“We need to eliminate the release on parole as we see now that a person is sentenced to some five years and is released in just two years on parole and openly laughs at his victims. We need to stop this! Also, I propose that term of imprisonment for rape should be increased up to life imprisonment,” Altaev specified his proposals.

However, according to activist Fariza Ospan, the number of rapes will not go down just because now the term of imprisonment will be 5 years and more.

“We need to do a great job, which our state is not going to do so far. We need to work with inmates to prevent repetition of crimes; we need to train police officers to make them adequately and quickly respond to rape facts, instead of mocking at the victims and saying, ‘What were you  wearing?’, ‘Were you drunk or sober?’,” Ospan said.

Besides, she said that victims of violence should be provided with free and quality services of psychologists.

“When I deal with all this stuff, I understand how much needs to be done, and then I become outraged because I don’t get it whether the people in power really don’t understand all of it. They get it for sure, but it’s not their priority. In Kazakhstan, women’s rights are at the last place,” the activist said.

In her opinion, Kazakhstan should eliminate every possibility of conciliation between parties in rape and violence cases, and all cases should be brought to trial even if the victim wants to retract her complaint. So far, the situation is quite different. 

According to the analysis by Factcheck.kz, Kazakhstan holds the first place among CIS by the number of victims of sexual violence. In 4 years 9 months of 2019, the country registered 12,246 cases. 4,403 of them, a third part of all registered cases, came to court. However, the majority of victims of sexual violence don’t appeal to the police.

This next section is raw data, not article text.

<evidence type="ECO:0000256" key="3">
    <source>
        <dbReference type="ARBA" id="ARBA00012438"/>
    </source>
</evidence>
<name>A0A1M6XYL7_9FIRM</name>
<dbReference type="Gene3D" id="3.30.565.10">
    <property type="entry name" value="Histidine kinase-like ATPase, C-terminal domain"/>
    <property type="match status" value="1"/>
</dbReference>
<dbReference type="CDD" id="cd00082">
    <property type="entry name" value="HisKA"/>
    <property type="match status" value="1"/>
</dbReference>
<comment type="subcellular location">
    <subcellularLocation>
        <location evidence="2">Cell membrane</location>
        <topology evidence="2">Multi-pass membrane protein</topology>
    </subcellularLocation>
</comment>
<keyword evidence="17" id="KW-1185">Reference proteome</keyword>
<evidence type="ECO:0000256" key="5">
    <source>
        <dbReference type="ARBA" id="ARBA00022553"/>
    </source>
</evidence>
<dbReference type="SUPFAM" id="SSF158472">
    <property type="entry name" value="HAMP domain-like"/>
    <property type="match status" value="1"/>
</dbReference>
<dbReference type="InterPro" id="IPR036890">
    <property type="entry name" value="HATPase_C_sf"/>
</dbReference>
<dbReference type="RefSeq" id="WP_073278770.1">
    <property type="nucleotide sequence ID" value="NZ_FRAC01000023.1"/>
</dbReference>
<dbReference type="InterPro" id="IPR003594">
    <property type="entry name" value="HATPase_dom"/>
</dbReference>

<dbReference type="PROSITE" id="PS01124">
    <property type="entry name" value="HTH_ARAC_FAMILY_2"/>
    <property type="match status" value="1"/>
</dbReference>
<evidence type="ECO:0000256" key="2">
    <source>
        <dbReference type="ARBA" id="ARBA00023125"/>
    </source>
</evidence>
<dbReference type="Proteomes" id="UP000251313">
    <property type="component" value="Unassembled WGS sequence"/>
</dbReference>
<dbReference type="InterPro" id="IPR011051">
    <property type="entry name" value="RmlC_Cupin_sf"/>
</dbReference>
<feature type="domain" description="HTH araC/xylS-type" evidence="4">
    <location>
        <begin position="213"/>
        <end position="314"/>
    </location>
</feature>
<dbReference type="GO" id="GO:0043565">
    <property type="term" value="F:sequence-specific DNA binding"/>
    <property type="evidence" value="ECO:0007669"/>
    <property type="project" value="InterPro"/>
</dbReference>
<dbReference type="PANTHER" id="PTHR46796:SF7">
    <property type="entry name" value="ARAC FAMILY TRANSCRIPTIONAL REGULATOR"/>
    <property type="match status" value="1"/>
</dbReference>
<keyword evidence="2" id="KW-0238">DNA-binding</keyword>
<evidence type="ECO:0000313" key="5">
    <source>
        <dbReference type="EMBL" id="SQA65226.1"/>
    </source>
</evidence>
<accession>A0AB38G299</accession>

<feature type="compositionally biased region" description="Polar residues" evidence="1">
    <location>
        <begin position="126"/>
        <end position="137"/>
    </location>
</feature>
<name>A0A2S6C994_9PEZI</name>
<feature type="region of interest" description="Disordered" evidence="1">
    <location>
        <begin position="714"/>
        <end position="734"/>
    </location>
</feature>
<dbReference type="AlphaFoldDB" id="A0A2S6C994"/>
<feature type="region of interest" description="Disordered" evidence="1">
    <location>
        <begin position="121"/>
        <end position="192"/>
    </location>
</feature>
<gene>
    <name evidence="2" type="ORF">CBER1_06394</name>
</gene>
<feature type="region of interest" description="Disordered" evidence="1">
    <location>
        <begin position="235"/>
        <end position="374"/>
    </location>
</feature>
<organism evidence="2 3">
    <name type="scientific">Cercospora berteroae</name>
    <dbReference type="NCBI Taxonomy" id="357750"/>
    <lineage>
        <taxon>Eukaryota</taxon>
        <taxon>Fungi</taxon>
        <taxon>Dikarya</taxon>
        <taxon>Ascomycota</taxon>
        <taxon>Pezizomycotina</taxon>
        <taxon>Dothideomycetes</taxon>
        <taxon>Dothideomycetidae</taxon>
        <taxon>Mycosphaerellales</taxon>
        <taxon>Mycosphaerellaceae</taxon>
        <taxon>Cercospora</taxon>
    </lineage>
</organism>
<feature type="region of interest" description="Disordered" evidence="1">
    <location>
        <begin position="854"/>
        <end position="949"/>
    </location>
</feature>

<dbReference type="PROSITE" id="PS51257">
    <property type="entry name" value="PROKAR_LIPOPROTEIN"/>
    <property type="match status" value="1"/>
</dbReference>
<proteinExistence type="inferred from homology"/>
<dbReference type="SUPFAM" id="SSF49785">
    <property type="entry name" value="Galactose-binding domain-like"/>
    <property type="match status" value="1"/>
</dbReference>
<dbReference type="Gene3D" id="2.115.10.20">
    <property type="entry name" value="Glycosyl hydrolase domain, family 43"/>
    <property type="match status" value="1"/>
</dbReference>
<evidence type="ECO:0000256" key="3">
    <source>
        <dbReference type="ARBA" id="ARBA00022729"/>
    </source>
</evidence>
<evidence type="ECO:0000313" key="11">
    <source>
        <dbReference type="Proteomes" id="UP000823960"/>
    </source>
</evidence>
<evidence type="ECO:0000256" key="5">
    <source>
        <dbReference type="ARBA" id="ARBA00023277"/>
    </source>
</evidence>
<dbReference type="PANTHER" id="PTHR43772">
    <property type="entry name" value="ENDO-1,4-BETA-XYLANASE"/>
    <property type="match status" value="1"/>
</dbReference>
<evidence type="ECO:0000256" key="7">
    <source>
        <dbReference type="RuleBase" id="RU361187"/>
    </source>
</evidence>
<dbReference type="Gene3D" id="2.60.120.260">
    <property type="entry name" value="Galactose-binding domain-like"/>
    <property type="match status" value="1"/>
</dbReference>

According to the Rape, Abuse & Incest National Network, an American non-profit anti-sexual assault organisation, only 8.4 to 35 per cent of rape cases in the world are being registered by police.

“[Victims of assault] don’t go to the police because they are afraid of publicity. In our mentality, a person becomes “dirty”, “dishonoured” after rape,” psychotherapist Natalia Oberdefe said.

The number of rape or violence complaints filed in Kazakhstan gets down every year. If 3,577 cases were registered in 2014, the number decreased three times in 9 months of 2019.

Lawyer Dzhokhar Utebekov said the prosecutor’s supervision over registration of offences has weakened. While Fariza Ospan said the reason that the majority of criminal cases and complaints go unnoticed and don’t come to court is in public “uyat” (“shame” in Kazakh).

“Girls or boys, or whoever, who become the victims of sexual violence have to face misunderstanding and public stigmatisation. Humiliation is what they get instead of support. They fear no one would trust them and the rapist would bribe the police officers and the judge. Sometimes, the rapist’s family gets involved and asks the victim to withdraw the complaint by means of threats and moral coercion,” the activist said.

At the same time, the possible reason for the decline in the number of registered crimes, according to the leader of NeMolchi.Kz fund, Dina Tansari, could be the political situation in Kazakhstan.

“Our authorities were engaged in crackdown on protests. The police spent all time on political campaigns, while such offences were paid little attention,” Tansari said.

Every day, the fund’s hotline receives about 7-8 calls. According to Tansari, they cannot help in all cases, and often win the cases when victim’s relatives gather and go to courts and all instances to protect the victim.

“90 per cent of cases lose because the law doesn’t provide for a free lawyer and psychologist to the victim, because the majority of cases fall apart during the pre-trial investigation. Only 30 per cent of cases that come to court end with the imprisonment of the rapist,” the leader of NeMolchiKz fund said.


Irina met her rapist to overcome this fear as part of her counselling programme. He didn’t apologise to her and had lived all these years in fear of imprisonment.

The woman’s disease is now inactive under the control of an experienced psychotherapist. Also, she is earning her second degree in psychology and thinks that toughened punishment won’t change anything. The victims should be provided with mental counselling and environment favourable for successful rehabilitation.

“25 years have passed and nothing has changed. My rapist is still at large,” Irina said.

This article was prepared as part of the Giving Voice, Driving Change – from the Borderland to the Steppes Project.